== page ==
(NPN) -- South Dakota has the second lowest drug overdose mortality rate in the United States, with 6.3 per 100,000 people suffering drug overdose fatalities, according to a new report, Prescription Drug Abuse: Strategies to Stop the Epidemic.
The number of drug overdose deaths - a majority of which are from prescription drugs - have doubled in 29 states since 1999, quadrupled in four of these states and tripled in 10 more.
The report also finds that South Dakota received two out of 10 possible indicators of promising strategies to help curb prescription drug abuse. Nationally, 28 states and Washington, D.C. scored six or less, with New Mexico and Vermont scoring the highest, with a 10, and South Dakota scoring the lowest with two out of 10.
As there were no statistics for 1999 for South Dakota, the study could not draw a conclusion if the overdose mortality rate in South Dakota has increased or decreased.
According to the report by the Trust for America's Health (TFAH), prescription drug abuse has quickly become a top public health concern, as prescription drug related deaths now outnumber those from heroin and cocaine combined, and drug overdose deaths exceed motor vehicle-related deaths in 29 states and Washington, D.C.
Misuse and abuse of prescription painkillers alone costs the country an estimated $53.4 billion a year in lost productivity, medical costs and criminal justice costs, according to the report. The report also notes only one in 10 Americans with a substance abuse disorder receives treatment.
"Prescription drugs can be a miracle for many, but misuse can have dire consequences. The rapid rise of abuse requires nothing short of a full-scale response - starting with prevention and education all the way through to expanding and modernizing treatment," said Jeffrey Levi, PhD, executive director of TFAH. "There are many promising signs that we can turn this around - but it requires urgent action."
In the Prescription Drug Abuse report, TFAH - in consultation with a number of public health, clinical, injury prevention, law enforcement and community organization experts - reviewed a range of national recommendations and examined a set of 10 indicators of strategies being used in states to help curb the epidemic. There are indications that some of these efforts and strategies may be having a positive impact - the number of Americans abusing prescription drugs decreased from 7 million in 2010 to 6.1 in 2011, according to the National Survey on Drug Use and Health.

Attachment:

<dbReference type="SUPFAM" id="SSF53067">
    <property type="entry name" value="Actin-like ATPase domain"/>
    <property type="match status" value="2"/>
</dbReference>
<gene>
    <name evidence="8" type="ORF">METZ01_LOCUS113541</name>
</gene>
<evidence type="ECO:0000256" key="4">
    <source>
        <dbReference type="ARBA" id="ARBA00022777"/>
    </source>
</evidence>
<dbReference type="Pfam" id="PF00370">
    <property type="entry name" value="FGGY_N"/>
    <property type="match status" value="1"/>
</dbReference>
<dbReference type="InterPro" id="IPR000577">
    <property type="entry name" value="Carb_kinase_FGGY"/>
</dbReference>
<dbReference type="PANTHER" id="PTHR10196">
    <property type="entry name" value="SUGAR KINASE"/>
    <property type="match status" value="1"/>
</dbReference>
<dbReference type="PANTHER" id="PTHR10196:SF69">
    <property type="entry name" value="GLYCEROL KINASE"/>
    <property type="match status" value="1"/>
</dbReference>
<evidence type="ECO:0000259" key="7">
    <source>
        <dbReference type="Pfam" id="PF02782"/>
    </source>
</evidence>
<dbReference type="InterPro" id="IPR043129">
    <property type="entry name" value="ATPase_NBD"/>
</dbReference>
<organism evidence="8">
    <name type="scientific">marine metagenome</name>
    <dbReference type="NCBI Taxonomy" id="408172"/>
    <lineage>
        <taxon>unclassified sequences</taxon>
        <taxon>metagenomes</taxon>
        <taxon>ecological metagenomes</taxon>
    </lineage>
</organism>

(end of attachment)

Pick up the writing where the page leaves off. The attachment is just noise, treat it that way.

STATE-BY-STATE DRUG OVERDOSE MORTALITY RANKINGS
Note: Rates include total drug overdose mortality rates, the majority of which are from prescription drugs. 1 = Highest rate of drug overdose fatalities, 51 = lowest rate of drug overdose fatalities. Rankings are based on data from CDC's National Center for Health Statistics, WONDER Online Database, 2010.The numbers are based on the number of people per 100,000. Regional states are in boldface.
1. West Virginia**** (28.9); 2. New Mexico (23.8); 3. Kentucky**** (23.6); 4. Nevada (20.7); 5. Oklahoma*** (19.4); 6. Arizona (17.5); 7. Missouri*** (17); 8. (tie) Tennessee** and Utah (16.9); 10. Delaware** (16.6); 11. Florida** (16.4); 12. Ohio*** (16.1); 13. Rhode Island** (15.5); 14. Pennsylvania (15.3); 15. Wyoming*** (15); 16. South Carolina*** (14.6); 17. Indiana**** (14.4); 18. Michigan*** (13.9); 19. Louisiana*** (13.2); 20. Washington (13.1); 21. (tie) District of Columbia and Montana** and Oregon** (12.9); 24. Colorado (12.7); 25. Arkansas** (12.5); 26. (tie) Alabama*** and Idaho** and New Hampshire** (11.8); 29. Alaska (11.6); 30. (tie) Mississippi***and North Carolina** (11.4); 32. (tie) Maryland and Massachusetts (11); 34. (tie) Hawaii and Wisconsin** (10.9); 36. Georgia*** (10.7); 37. California (10.6); 38. Maine (10.4); 39. Connecticut (10.1); 40. Illinois (10); 41. New Jersey (9.8); 42. Vermont** (9.7); 43. (tie) Kansas** and Texas (9.6); 45. Iowa**** (8.6); 46. New York (7.8); 47. Minnesota** (7.3); 48. Virginia (6.8); 49. Nebraska** (6.7); 50. South Dakota (6.3); 51. North Dakota (3.4).
** Drug Overdose Mortality Rates doubled from 1999 to 2010
*** Drug Overdose Mortality Rates tripled from 1999 to 2010
**** Drug Overdose Mortality Rates quadrupled from 1999 to 2010
SOURCE: Trust for America’s Health
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